Somehow its existence escaped me the first go-around-- and I've been a huge fan of Ridley Scott's sci-fi horror flick since I was approximately ten years old. I was a fan of it even before I was old enough actually to see it, mainly because one of my brothers saw it and liked it enough to buy a book about its production, which he passed on to me. And which thoroughly grossed me out and fascinated me at the same time. Even stranger, there were Alien action figures in the toy store at the mall. The point is, much like the unfortunate John Hurt character in the movie, I was exposed to the spore and it grew inside me. It wasn't until a couple of years later, on an appropriately stormy night while I was home alone that I was finally able to watch the film on HBO. It didn't scare me (and I'm easy to scare), but I enjoyed the horror elements and the funky, shabby-looking spaceship.
Years passed and I found out about Alien: The Illustrated Story, probably from one of the TwoMorrows magazines. Since I'm also a fan of both Goodwin and Simonson (but not Heavy Metal magazine itself or the Dark Horse series for some reason) I went to Ebay and there it was. Even though it was out of print at the time, I bought a nice, clean copy for a fairly cheap price. It's probably not mint, but then I bought it to read not to file away in some climate-controlled vault.
But what a book! It exceeded my expectations in every way.
Goodwin confines himself largely to dialogue, with just a few tersely-worded captions here and there, most prominently on the first and last pages bookending the story. He provides just enough information to get us started, then smartly leaves Simonson to carry the narrative load. Simonson does an absolutely smashing job. It's obvious from the way he stages certain sequences and from the accurate costuming he had access to a lot of studio-provided material, but Simonson doesn't let himself get too involved with photo reference. If he had, it would have resulted in some dull storytelling. His likenesses are more along the lines of caricatures rather than portraits, which is another canny decision from a guy who flat-out knows how to play to his own strengths. Simonson has long had a loose approach to anatomy matched with a kind of abstract, angular take on shadows and wrinkles. More in the Noel Sickles-Milt Caniff school of impressionist-style cartooning rather than flashy photorealism. If you want photorealism, you might as well just use stills and do a fumetti book. You get Simonson for an illustrative approach.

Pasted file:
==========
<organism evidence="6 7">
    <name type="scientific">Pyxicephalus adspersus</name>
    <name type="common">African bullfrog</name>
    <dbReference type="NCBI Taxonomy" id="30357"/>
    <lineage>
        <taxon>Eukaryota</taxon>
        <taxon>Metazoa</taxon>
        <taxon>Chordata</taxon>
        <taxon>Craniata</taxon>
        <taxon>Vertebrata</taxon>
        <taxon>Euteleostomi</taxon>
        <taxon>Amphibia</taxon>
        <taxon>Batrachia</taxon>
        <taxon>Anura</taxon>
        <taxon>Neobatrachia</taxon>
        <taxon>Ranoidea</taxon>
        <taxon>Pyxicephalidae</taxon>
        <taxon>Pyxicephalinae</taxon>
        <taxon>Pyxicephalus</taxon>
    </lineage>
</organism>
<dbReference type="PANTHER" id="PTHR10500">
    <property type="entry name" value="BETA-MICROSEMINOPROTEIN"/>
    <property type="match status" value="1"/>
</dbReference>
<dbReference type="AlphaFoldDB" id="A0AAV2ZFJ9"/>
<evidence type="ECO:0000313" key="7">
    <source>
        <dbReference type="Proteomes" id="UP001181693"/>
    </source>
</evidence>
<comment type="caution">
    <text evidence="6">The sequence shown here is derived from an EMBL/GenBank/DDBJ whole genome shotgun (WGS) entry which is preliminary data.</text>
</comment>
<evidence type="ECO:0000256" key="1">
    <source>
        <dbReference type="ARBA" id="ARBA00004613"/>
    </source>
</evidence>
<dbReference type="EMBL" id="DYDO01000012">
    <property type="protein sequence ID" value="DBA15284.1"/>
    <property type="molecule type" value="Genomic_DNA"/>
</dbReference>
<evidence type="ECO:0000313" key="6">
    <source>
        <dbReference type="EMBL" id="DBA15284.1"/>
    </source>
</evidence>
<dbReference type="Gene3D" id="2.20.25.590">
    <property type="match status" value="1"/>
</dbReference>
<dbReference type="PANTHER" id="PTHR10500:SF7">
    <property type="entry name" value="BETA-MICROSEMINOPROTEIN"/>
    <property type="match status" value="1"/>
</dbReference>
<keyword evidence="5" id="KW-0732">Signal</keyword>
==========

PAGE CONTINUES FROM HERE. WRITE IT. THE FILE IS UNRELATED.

Because it follows the film very closely, there's a lot of talk in this book, with characters discussing the "bonus situation" and what to do about the alien. The movie has some memorable gore-- the chest-bursting scene, for example-- but for the most part it's a masterpiece of claustrophobic tension and production design. There's not a lot of comic book-style action. Rather than allow this to hamper his storytelling, Simonson finds ways to mimic Giger's "biomechanical" design sense with alienesque panel borders and then the occasional torrents of blood. It's some of his finest work, a little bit Moebius (a frequent Heavy Metal contributor who spent a short time working on the Alien film) and a touch Cam Kennedy, who was doing some fine work for Fleetway around this time and later did some of the most visually distinctive Dark Horse Star Wars comics.
Another amazing aspect of this book is the lettering by John Workman. This is the kind of stuff where the lettering is fully integrated into the artwork itself rather than just covering up parts of it. And finally, the coloring. I haven't seen the "re-mastered" version from Titan Books, so I don't know if they preserved the watercolor appearance, but back in the day, this is how the high-end graphic novels all looked (although few others really looked as good as this). The coloring style allows for extremely subtle gradients and blends so it's richer and more sumptuous than computer coloring.